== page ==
Malta made headlines earlier this week when its parliament approved a program to sell the nationality for just $900,000. It comes with full EU benefits and is one of the least restrictive passports for global jetsetters.

It's likely to be an unwelcome development for an immigration-wary Brussels. Programs are already available for swift residency in Portugal - a "Gold Residence Permit Programme" there can be secured with property investments of at least $675,000. It does not give you full citizenship, however.

Arrow Down

Social services worker arrested after boy found handcuffed to porch with dead chicken around neck

Union County, North Carolina - Authorities arrested a Union County Department of Social Services worker and a Monroe man Friday night after an 11-year-old boy was found handcuffed to the front porch of a home with a dead chicken tied around his neck, investigators said.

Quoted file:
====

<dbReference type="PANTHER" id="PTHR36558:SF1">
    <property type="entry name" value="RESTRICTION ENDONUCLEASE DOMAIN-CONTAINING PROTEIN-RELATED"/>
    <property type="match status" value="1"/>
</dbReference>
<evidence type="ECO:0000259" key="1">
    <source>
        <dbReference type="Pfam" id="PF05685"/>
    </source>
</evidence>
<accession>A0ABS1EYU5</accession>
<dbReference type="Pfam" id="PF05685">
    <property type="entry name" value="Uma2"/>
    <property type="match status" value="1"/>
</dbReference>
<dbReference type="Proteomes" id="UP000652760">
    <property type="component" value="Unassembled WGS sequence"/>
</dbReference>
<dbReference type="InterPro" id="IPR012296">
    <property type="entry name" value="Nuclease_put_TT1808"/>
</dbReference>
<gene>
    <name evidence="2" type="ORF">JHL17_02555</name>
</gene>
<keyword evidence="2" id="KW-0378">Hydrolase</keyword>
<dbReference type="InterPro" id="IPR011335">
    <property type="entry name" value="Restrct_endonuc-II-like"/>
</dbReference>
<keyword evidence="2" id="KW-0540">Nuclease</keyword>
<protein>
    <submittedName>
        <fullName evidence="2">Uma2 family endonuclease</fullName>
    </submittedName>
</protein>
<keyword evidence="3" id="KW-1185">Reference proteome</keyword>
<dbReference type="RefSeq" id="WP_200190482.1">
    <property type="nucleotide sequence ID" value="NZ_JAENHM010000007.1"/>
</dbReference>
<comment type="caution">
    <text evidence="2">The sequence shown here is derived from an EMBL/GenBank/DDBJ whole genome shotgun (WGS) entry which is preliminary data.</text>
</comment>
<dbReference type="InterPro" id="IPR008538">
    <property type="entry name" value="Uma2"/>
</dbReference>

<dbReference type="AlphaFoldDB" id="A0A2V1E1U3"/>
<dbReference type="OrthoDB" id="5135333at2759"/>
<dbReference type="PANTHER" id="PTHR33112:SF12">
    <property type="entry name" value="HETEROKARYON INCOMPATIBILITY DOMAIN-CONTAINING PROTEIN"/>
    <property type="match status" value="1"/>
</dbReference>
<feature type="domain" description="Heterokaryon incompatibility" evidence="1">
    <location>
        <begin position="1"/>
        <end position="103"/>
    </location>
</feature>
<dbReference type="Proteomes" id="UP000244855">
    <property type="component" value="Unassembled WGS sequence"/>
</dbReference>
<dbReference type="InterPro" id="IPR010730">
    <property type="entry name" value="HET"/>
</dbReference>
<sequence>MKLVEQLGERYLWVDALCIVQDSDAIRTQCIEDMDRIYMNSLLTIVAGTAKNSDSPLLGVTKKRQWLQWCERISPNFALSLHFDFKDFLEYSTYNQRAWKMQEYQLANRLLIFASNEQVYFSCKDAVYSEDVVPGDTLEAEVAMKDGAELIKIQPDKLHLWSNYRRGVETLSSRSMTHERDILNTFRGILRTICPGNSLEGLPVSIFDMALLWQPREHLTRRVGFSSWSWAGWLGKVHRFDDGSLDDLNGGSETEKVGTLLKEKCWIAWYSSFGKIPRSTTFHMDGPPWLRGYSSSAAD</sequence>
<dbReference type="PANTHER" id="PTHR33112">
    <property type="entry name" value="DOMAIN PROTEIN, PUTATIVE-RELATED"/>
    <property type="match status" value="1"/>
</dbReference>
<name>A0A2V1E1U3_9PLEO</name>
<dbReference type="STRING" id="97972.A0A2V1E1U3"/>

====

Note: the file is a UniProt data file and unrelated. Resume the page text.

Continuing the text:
WBTV of Charlotte reported a deputy was answering an animal services complaint next door to the home on Austin Road, south of Monroe, when he saw a child secured to the front porch at the ankle, by what appeared to be a pair of handcuffs.

The child also had a dead chicken hanging around his neck, and appeared to be shivering, the deputy said.